Color Studies (3) – Analogous Colors

In order to push myself to work more, I participated a “100 Day Art Challenge” by New Masters Academy, of which I became a member last year upon a Black Friday sale. I committed myself to figure or portrait drawings or paintings for 100 days. We’ll see how it turns out.

Since it’s not a small commitment (for me at least), I think it would be a good idea to shoot a couple of more birds in the meantime, such as incorporating some color studies into the challenge.

This week I did a couple of small paintings using analogous colors. Analogous colors are a group of 3 to 5 colors next to each other on a color wheel. From a design point of view, complimentary colors are for contrast, and analogous ones are for harmony.

I tried to limit my choices to 3. With tint and shade of each color and various intensity, there should be enough to work with. In theory.

For the first painting, I planned to use red-orange, orange, and yellow-orange. In practice, the darkest I could get is a deep shade of red-orange. As it seemed not dark enough, I kept adding black to it, and in some places, I just used black directly. The black also contributed to the greenish color in the background. Meanwhile, since I mixed my yellow-orange with yellow and orange, some of that yellow also got in. Looking back, I blamed my disastrous control of color on a lack of design. The reference I chose has strong contrast, and darker colored clothing. If I want to use colors in a limited way, I need to go beyond a literal reading of the reference, and have a better strategy for value:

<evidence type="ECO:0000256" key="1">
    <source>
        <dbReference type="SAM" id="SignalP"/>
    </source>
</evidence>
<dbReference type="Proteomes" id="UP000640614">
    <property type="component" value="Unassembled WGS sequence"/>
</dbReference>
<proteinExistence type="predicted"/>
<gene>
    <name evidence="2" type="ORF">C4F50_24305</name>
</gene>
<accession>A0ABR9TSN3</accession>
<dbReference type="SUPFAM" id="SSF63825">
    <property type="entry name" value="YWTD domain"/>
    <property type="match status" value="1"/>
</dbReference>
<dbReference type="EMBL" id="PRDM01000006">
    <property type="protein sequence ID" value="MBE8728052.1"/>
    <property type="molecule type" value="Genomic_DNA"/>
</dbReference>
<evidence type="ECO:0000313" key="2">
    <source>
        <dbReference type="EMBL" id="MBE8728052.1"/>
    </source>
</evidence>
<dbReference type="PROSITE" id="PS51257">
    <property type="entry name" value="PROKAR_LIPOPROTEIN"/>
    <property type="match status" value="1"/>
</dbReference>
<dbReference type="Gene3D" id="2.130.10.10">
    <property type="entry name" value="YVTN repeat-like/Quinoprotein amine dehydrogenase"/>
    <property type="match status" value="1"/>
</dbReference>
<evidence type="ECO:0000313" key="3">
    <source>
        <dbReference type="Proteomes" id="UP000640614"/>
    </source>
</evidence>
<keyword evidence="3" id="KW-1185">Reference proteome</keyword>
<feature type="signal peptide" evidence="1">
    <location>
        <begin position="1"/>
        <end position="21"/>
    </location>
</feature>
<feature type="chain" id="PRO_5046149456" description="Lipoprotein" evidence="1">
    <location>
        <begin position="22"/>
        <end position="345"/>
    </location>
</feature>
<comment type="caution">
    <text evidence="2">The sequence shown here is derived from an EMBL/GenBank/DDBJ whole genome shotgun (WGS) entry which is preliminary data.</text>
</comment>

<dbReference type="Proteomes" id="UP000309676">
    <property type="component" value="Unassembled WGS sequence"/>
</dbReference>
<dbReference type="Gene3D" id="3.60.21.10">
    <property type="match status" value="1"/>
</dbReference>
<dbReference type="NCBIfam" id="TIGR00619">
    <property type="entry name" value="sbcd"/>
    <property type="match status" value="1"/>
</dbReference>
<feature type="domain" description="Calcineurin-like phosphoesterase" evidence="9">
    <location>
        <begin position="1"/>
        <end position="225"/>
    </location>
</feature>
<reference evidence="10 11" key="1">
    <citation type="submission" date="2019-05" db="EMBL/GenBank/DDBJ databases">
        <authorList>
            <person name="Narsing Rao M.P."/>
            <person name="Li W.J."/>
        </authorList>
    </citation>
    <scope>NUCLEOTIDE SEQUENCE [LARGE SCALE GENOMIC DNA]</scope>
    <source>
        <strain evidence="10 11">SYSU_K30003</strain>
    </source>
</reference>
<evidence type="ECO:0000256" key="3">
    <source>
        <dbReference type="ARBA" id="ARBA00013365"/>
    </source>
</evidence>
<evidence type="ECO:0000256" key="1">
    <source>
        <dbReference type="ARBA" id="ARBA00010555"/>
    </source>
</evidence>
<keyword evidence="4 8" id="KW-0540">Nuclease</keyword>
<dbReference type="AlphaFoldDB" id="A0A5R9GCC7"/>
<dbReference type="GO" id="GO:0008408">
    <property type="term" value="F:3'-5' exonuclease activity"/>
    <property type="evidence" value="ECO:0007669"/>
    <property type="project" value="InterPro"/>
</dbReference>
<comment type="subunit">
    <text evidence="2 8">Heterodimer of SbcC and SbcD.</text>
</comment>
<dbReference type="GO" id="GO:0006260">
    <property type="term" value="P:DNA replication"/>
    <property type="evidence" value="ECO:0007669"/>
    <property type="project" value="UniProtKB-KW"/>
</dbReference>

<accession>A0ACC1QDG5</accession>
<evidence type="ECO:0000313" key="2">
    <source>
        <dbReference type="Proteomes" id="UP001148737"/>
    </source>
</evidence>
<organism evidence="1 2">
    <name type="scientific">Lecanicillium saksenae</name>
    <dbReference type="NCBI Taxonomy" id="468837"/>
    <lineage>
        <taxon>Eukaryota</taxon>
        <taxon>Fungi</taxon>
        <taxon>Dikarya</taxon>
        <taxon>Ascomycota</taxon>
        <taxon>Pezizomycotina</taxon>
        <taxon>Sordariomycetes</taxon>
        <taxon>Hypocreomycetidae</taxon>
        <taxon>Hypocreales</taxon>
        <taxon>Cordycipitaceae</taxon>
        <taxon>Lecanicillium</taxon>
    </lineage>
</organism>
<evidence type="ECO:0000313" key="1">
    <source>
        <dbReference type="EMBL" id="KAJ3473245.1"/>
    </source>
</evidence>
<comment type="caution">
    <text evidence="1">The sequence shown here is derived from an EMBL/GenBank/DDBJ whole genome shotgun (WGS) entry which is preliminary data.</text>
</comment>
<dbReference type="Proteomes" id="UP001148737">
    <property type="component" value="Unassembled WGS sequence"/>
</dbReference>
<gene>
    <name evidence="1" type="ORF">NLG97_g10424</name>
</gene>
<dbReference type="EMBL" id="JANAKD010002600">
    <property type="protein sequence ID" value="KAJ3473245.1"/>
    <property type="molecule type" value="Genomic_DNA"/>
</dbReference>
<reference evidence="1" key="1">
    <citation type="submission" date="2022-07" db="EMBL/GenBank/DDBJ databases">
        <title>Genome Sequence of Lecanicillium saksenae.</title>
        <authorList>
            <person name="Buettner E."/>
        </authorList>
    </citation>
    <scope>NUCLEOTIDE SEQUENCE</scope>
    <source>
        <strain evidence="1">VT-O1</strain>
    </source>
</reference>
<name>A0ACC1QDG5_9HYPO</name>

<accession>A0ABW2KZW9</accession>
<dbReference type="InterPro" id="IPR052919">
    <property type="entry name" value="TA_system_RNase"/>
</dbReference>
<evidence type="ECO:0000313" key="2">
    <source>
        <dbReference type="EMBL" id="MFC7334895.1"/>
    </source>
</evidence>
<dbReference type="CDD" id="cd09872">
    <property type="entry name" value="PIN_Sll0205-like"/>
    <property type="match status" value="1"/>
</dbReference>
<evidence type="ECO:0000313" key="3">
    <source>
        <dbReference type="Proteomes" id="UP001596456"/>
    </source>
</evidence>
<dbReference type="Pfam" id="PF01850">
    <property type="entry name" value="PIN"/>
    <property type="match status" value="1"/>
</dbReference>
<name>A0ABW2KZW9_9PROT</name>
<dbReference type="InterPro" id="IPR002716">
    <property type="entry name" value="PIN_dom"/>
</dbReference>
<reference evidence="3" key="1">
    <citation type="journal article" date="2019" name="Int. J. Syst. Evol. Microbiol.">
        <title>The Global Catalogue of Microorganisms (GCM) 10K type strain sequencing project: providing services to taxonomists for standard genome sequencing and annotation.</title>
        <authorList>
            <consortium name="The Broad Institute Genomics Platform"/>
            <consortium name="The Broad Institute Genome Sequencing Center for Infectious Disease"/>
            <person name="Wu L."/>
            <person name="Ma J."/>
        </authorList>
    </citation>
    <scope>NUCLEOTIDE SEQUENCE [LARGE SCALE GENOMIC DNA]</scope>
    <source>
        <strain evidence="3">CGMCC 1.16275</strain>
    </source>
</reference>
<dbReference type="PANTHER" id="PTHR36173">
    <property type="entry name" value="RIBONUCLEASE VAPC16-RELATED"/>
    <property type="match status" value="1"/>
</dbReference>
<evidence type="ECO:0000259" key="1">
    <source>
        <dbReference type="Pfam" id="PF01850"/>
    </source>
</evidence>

Portrait of a Young Woman, watercolor on paper, 9 x 12in, April 2020

For the second painting, I chose yellow-green, green, and blue-green. I think I still got the value wrong in some places, but at least I stayed within my color choices:

Female Figure, watercolor on paper, 9 x 12 in, April 2020

The last one I used blue, blue-violet, and violet. I started this painting with Tombow water-soluble markers. Tombow has a hard and a brush tip, allowing more diverse lines. However, they are not as water-soluble as Crayola. There are lines I couldn’t disappear with water, and a big part of the painting process was to resolve the problems caused by those lines.

Portrait of a Woman, watercolor on paper, 9 x 12 in, April 2020

In the end, I am very glad I did this experiment. Even with the painting I cheated, I can still see how analogous colors help bringing things together. It’s not that each painting has to follow a color formula, but these are tools to help us to achieve harmony. Because of that unifying power, using analogous colors is also a great way to create a mood in paintings.

Leave a Reply

Fill in your details below or click an icon to log in:

WordPress.com Logo

You are commenting using your WordPress.com account. Log Out /  Change )

Google photo

You are commenting using your Google account. Log Out /  Change )

Twitter picture

You are commenting using your Twitter account. Log Out /  Change )

Facebook photo

You are commenting using your Facebook account. Log Out /  Change )

Connecting to %s